Managing International Projects – Part 6

June 1, 2017

This is the sixth in a series of nine blogs that provide insight and tips on managing international projects.  In this blog, we’ll discuss issues and solutions associated with managing project metrics.

Tips for International Projects

  • Use multi-cultural teams to create performance indicators
  • Validate performance indicators with multi-cultural players
  • Ensure that strong influencers agree to performance indicators
  • Assign multi-cultural accountability for tracking performance indicators
  • Plan culturally appropriate responses when performance indicators reveal issues
  • Use measurement units (e.g., financial, distance, etc.) preferred by the Project Customer and/or sponsor

The information and recommendations in this blog reflect the Four Key International Variables as documented by O’Hara and Johansen in their book Global Work.

Establishing clear measures for project performance, agreed to by all players, is essential in successfully managing international projects.  The project team must ensure that measurements are appropriate to the cultures involved, are understood by all players and are effectively tracked over the lifetime of the project.  Team members must also ensure that good corrective action is taken when the measurements indicate that some aspect of the project is off track.  Prevention and contingency plans should be in place to handle such challenges as quickly as possible.  The Four Key Variables of International Projects should be consulted extensively in establishing tracking mechanisms and in managing issues surfaced by the tracking process.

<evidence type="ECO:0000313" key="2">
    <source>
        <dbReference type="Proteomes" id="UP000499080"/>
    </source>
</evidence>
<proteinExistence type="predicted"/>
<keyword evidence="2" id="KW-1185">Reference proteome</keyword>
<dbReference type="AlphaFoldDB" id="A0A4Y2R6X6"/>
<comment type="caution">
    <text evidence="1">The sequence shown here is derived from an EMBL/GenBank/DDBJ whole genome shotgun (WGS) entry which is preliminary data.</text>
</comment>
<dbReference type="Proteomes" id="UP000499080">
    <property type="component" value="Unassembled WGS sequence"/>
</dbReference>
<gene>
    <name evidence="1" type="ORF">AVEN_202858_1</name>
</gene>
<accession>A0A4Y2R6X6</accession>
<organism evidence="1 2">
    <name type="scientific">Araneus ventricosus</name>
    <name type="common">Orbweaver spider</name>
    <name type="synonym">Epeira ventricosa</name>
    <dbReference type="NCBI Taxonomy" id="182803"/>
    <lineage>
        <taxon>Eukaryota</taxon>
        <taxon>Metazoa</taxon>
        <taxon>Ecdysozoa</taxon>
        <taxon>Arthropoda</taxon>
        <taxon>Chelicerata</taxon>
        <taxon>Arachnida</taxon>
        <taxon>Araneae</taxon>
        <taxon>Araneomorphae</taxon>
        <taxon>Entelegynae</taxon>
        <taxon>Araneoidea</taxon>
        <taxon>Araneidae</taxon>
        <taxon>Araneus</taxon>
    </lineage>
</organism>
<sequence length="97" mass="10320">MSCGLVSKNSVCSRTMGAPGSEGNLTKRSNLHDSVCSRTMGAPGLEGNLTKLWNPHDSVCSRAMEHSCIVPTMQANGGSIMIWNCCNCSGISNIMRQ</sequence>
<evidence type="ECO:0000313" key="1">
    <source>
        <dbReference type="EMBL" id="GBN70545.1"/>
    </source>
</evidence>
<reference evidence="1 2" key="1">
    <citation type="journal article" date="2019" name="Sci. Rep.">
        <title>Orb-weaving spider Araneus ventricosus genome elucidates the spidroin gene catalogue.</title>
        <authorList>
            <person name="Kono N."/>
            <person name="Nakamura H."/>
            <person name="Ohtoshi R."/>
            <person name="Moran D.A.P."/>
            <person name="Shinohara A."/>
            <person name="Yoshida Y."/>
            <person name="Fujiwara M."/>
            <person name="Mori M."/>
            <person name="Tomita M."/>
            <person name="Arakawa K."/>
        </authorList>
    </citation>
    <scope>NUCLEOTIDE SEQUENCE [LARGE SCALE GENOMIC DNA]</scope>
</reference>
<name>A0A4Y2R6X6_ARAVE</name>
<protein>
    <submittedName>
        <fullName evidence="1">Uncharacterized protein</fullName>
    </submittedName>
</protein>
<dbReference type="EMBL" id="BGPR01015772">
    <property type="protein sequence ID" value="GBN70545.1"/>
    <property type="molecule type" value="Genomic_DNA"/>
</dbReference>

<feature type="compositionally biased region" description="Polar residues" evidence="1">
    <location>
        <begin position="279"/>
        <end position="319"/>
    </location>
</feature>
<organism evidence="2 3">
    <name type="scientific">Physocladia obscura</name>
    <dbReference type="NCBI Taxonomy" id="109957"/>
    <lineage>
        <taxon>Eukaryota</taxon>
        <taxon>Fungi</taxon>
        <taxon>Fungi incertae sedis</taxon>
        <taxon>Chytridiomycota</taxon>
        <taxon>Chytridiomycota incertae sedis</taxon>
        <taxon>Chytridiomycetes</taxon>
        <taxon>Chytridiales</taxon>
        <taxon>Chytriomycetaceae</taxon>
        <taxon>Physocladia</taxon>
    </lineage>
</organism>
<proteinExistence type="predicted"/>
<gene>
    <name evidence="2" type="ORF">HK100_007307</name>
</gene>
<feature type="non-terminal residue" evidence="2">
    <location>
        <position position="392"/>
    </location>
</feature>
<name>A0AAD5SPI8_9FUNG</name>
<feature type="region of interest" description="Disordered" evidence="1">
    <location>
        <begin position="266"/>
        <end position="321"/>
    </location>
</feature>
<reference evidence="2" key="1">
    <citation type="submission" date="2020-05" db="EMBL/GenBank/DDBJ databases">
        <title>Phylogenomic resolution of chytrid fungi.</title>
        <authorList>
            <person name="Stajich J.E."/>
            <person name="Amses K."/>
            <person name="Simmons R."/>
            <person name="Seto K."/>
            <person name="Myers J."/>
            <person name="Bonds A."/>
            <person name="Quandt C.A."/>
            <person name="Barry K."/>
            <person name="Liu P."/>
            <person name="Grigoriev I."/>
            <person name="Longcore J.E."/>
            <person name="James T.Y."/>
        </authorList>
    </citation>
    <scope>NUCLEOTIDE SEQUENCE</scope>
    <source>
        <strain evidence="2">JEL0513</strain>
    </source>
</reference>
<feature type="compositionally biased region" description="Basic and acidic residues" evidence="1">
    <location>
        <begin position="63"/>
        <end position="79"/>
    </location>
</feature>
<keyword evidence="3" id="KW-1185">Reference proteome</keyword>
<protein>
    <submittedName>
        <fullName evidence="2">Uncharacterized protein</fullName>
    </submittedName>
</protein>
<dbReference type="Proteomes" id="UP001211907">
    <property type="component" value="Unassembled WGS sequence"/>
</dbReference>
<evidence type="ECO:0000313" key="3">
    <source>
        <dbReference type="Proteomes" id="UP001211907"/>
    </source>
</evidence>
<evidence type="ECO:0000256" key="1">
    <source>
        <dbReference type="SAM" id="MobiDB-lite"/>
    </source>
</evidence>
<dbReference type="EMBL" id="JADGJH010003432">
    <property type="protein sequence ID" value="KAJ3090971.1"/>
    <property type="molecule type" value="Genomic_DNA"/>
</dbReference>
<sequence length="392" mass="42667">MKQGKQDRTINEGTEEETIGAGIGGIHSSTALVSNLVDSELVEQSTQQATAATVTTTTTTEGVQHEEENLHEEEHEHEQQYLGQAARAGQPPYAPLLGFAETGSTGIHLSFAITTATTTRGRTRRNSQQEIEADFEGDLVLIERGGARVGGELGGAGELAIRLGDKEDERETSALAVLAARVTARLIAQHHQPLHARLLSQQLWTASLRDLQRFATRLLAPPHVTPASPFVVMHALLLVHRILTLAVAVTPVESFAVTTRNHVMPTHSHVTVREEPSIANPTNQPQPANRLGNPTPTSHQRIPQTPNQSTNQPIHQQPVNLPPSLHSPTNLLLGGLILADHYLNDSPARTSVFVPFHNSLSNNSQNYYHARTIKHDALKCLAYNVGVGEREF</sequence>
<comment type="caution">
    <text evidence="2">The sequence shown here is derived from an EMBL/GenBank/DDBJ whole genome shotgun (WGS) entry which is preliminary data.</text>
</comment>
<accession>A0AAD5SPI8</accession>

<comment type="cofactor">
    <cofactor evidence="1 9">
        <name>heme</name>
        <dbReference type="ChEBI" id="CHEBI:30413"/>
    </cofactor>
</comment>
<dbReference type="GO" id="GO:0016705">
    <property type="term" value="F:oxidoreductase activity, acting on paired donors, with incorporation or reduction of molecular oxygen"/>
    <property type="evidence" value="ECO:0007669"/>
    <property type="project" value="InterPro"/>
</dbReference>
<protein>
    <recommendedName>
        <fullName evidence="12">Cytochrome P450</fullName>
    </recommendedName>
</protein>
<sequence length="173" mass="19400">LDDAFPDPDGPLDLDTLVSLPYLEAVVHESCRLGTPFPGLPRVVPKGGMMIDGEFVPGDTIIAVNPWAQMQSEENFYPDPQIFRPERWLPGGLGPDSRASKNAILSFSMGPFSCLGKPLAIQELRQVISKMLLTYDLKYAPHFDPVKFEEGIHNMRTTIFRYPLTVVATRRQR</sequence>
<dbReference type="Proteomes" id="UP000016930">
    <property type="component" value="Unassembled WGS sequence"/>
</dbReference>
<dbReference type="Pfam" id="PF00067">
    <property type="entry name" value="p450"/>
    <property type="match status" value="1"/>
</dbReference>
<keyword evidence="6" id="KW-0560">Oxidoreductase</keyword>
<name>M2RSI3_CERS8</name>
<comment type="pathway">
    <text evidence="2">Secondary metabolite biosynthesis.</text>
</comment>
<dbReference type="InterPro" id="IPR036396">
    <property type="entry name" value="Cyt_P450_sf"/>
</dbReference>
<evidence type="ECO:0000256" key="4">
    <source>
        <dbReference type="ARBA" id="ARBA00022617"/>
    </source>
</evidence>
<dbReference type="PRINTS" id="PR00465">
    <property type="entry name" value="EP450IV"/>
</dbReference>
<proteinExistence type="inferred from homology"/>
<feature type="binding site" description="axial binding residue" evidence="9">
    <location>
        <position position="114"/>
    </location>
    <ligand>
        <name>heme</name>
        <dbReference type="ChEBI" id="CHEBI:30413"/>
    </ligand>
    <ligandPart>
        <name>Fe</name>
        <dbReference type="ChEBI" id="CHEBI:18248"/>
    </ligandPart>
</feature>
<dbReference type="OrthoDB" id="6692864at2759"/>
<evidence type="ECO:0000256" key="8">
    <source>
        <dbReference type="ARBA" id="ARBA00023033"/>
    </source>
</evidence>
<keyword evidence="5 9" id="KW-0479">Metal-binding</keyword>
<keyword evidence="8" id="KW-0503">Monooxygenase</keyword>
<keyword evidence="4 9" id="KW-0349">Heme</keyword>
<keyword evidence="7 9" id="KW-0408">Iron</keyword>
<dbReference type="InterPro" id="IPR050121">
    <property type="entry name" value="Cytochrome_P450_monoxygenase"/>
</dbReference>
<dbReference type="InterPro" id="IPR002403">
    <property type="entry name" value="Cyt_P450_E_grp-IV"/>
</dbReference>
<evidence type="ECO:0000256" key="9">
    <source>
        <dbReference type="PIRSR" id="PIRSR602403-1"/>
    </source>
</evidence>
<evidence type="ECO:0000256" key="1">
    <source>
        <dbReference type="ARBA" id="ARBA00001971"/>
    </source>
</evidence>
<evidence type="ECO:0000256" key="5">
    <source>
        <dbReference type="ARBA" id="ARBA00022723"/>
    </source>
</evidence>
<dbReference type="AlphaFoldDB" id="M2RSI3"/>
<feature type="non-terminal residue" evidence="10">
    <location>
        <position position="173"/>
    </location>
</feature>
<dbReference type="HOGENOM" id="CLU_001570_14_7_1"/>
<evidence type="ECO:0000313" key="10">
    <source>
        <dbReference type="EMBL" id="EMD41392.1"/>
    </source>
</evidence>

How will we know that the project outcome and Customer requirements have been met?

Supplemental International Testing Questions:

  • What multi-cultural power/status issues may arise in establishing measures?
  • What plans are in place to manage these issues?
  • How clear are the performance indicators for international Customers and suppliers?
  • What multi-cultural responses have been planned to manage issues if performance indicators aren’t met?

For each critical transaction, what are the key performance indicators?

Supplemental International Testing Questions:

  • What multi-cultural strong influencers may have an impact on measurement planning for the critical hand-offs?
  • Who on the team is responsible for tracking performance measures within the relevant cultural groups?
  • Are these people well coached in the meaning and use of the Four Key Variables of International Projects?
  • What response systems are in place if measurements indicate multi-cultural issues within one or more of the key hand-offs?

Example:  Members of the planning team for an international project have identified the key hand-offs in their Network Diagram.  They know how important objective performance indicators are in ensuring that the project stays on track, especially among key players representing diverse cultures.  For that reason, a special sub-team with multi-cultural membership creates appropriate performance indicators, especially for critical hand-offs.  The group will obtain firm agreement on performance indicators from significant project players.  The group will also create and monitor tracking mechanisms.  As part of communication planning, key players will get appropriate tracking information.  The entire project team will ensure effective responses are made to issues surfaced by the measures.

Managing International Projects – Part 5

May 2, 2017

This is the fifth in a series of nine blogs that provide insight and tips on managing international projects.  In this blog, we’ll discuss issues and solutions associated with managing project hand-offs.

Tips for International Projects

  • Encourage Customers/suppliers for all hand-offs to communicate with each other
  • Make deliverables for each hand-off explicit
  • Get strong clarity on performance indicators for international project hand-offs
  • Develop a network of people with multi-cultural insights

The information and recommendations in this blog reflect the Four Key International Variables as documented by O’Hara and Johansen in their book Global Work.